Annotated Investment Glossary


Synonyms and Quick Reference – Streamlined and Simplified

Appreciation – Growth. A stock portfolio does not earn interest; it appreciates. This term generally applies to the shares themselves increasing in value without increasing in number. (Please see Dividend for the other way stocks can grow in value.)

Asset Allocation – The proportion of asset classes in your portfolio devoted to each asset class. For example, the percentage of the total devoted to bonds, large, medium and small cap equities, domestic vs. international, growth vs. value, and various sectors. (Martha’s note: the asset allocation should match the time horizon of the account. Be wary of those who would compare a shorter-term portfolio that may be used to save for a home improvement or child’s wedding with one to fund your long-term care. This is akin to comparing apples and oranges.

Beta – a measure of volatility. A beta of 1.00 means the investment moves in lockstep with the Standard & Poor’s 500 Index (S&P 500). A beta less than one is less volatile than the S&P 500.  More than one is more volatile.

Think of a seismograph. When the earth’s plates are not moving the needles do not move, but when the plates rub against each other the needles jump. The amplitude of the graph produced gives scientists a measurement of the earthquake; the higher the number more powerful the quake.

Capital Gain/(Loss) – applies only to after-tax accounts. Any money coming out of a pre-tax savings vehicle (such as an Individual Retirement Account or IRA) is taxed as ordinary income in the year in which it is received. A capital gain is realized when an investment is sold for a market value than is higher than the cost basis. A capital loss is realized when the cost basis is higher than the market value. See Tax Lot Harvesting for more information.  

Cost Basis – (usually only applied to after-tax accounts) is the original purchase price of an investment plus the cost of any purchases to date, including those resulting from dividend reinvestment.

Correlation – When assets move at the same time in the same direction, like twin racing roller coasters. Non-correlated assets may move at different time or in opposite directions when stimulated by the same event. For example, stocks and bonds tend to move in opposite directions.  Real estate is generally not correlated with either stocks or bonds.

Coupon – the interest rate a bond pays. In days of old, bonds were issued with a fringe of perforated coupons. The bond holder would literally tear off the coupon and present it for payment at the appointed time.

Debt – Bond, Obligation, Debenture. All names for debt securities.

Dividend – Common stocks can either appreciate, meaning each share increases in value, or they can grow through dividend reinvestment. A dividend is declared by a company’s Board of Directors as reward for shareholders owning an equity stake in the company. When a dividend is produced, the investor can take it, or reinvest it. Dividend reinvestment increases the number of shares owned. It also takes advantage of market downturns to buy more shares at the lower price.

Diversification – Generally, the more varied the portfolio, the less volatile it will become, particularly if assets are in opposition to each other such as growth vs. value and domestic vs. foreign equities and bonds, and stocks vs. bonds.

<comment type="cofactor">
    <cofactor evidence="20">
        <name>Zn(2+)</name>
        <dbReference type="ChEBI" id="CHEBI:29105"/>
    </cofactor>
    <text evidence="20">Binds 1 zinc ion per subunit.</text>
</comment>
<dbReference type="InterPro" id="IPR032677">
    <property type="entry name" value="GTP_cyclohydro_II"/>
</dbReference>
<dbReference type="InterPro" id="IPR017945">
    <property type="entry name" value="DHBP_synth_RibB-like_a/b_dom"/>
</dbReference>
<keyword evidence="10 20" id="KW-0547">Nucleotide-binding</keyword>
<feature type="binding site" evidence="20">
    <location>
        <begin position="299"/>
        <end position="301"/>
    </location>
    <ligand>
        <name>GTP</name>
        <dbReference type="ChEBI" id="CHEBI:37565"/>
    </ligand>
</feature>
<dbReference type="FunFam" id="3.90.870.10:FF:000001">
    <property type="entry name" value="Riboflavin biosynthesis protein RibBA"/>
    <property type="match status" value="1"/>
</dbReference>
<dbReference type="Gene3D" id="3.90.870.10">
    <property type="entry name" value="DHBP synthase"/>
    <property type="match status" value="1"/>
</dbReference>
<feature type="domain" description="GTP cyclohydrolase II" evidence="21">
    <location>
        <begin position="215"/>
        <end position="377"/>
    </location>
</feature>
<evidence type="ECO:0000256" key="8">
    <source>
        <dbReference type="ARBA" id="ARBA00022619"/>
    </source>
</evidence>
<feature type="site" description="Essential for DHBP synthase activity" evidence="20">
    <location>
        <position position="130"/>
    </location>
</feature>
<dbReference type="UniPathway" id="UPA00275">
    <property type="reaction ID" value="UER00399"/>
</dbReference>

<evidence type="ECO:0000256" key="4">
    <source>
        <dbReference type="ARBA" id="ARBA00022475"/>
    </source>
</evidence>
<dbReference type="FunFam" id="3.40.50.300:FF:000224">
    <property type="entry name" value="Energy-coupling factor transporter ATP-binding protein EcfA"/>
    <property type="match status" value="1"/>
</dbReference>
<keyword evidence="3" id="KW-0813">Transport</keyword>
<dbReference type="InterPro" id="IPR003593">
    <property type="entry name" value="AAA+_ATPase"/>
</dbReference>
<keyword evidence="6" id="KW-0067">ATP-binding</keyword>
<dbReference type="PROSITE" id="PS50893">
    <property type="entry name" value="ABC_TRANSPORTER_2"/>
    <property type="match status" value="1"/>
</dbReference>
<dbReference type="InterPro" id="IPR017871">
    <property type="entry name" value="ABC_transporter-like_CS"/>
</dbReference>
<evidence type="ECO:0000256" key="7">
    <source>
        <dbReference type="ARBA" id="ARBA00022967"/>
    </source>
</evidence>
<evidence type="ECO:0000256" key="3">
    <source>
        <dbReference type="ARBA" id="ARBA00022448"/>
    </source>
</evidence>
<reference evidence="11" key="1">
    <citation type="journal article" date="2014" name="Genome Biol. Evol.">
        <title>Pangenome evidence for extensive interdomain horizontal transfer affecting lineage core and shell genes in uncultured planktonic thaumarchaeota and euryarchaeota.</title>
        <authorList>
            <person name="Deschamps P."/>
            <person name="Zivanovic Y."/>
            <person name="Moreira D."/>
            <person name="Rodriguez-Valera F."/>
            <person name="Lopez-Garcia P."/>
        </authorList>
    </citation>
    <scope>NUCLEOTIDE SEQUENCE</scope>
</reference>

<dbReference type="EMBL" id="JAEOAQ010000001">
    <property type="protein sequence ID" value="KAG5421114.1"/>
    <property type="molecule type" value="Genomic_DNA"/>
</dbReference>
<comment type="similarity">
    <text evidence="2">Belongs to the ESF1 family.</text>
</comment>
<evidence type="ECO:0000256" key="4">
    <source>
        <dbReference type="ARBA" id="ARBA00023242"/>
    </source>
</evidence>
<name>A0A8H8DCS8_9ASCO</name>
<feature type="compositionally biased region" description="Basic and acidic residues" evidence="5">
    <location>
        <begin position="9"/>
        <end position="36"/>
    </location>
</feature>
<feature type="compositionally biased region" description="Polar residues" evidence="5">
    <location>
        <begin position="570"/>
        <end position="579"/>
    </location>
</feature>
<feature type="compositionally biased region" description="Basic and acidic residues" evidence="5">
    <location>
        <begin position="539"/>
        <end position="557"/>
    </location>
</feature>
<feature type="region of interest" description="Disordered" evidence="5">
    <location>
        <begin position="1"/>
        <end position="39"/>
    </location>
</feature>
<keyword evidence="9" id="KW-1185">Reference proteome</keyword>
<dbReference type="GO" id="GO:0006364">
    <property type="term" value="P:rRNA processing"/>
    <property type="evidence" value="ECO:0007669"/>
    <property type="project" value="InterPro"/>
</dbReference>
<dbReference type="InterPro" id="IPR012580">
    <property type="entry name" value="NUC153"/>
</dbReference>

Dividend Yield – is the annual rate of return generated from dividends on stock. It is calculated by dividing the annual dividend by the stock’s purchase price.

Duration – the time it will take an investor to get back the par value (or maturity value) of a bond.  Bond investors receive both a regular interest payment during the term of the bond (also called the coupon payment), but at the conclusion of the term, they also receive the maturity value.  Typically, the duration is a little shorter than the bond’s term.

Equity – Stock. Common Stock includes voting rights, hence the term equity.

ETF – Exchange Traded Fund. (The following is the definition from Investopedia) with annotation. 

An ETF, or exchange-traded fund, is a marketable security that tracks an index, a commoditybonds, or a basket of assets like an index fund. Unlike mutual funds, an ETF trades like a common stock on a stock exchange. ETFs experience price changes throughout the day as they are bought and sold. ETFs typically have higher daily liquidity and lower fees than mutual fund shares, making them an attractive alternative for individual investors.

Because it trades like a stock, an ETF does not have its net asset value (NAV) calculated once at the end of every day like a mutual fund does.

(Martha’s note: By “trades like common stock,” Investopedia is telling you that ETFs trade on the tick of the clock with the price changing with each tick. All the other fancy trading maneuvers like shorting and hedging that can be done with stocks can also be done with ETFs. For this reason and many others, ETFs are best put in the hands of experienced traders who sit in front of their screens analyzing and trading these instruments all day. 

Fortunately, there are many portfolio managers now using ETFs, so individual investors can benefit from the flexibility, variety and low cost of these instruments without having to gain the trading skills that only come with comprehensive financial education, expert supervision, and years of practice.)

Read more: Exchange-Traded Fund (ETF)

Fixed Income—interest-bearing investment with a fixed rate of interest.

Maturity— date when a bond will mature and pay its face (Par)value. (See Term and Par Value below)

Mutual Fund (This definition is from Investopedia) with annotations.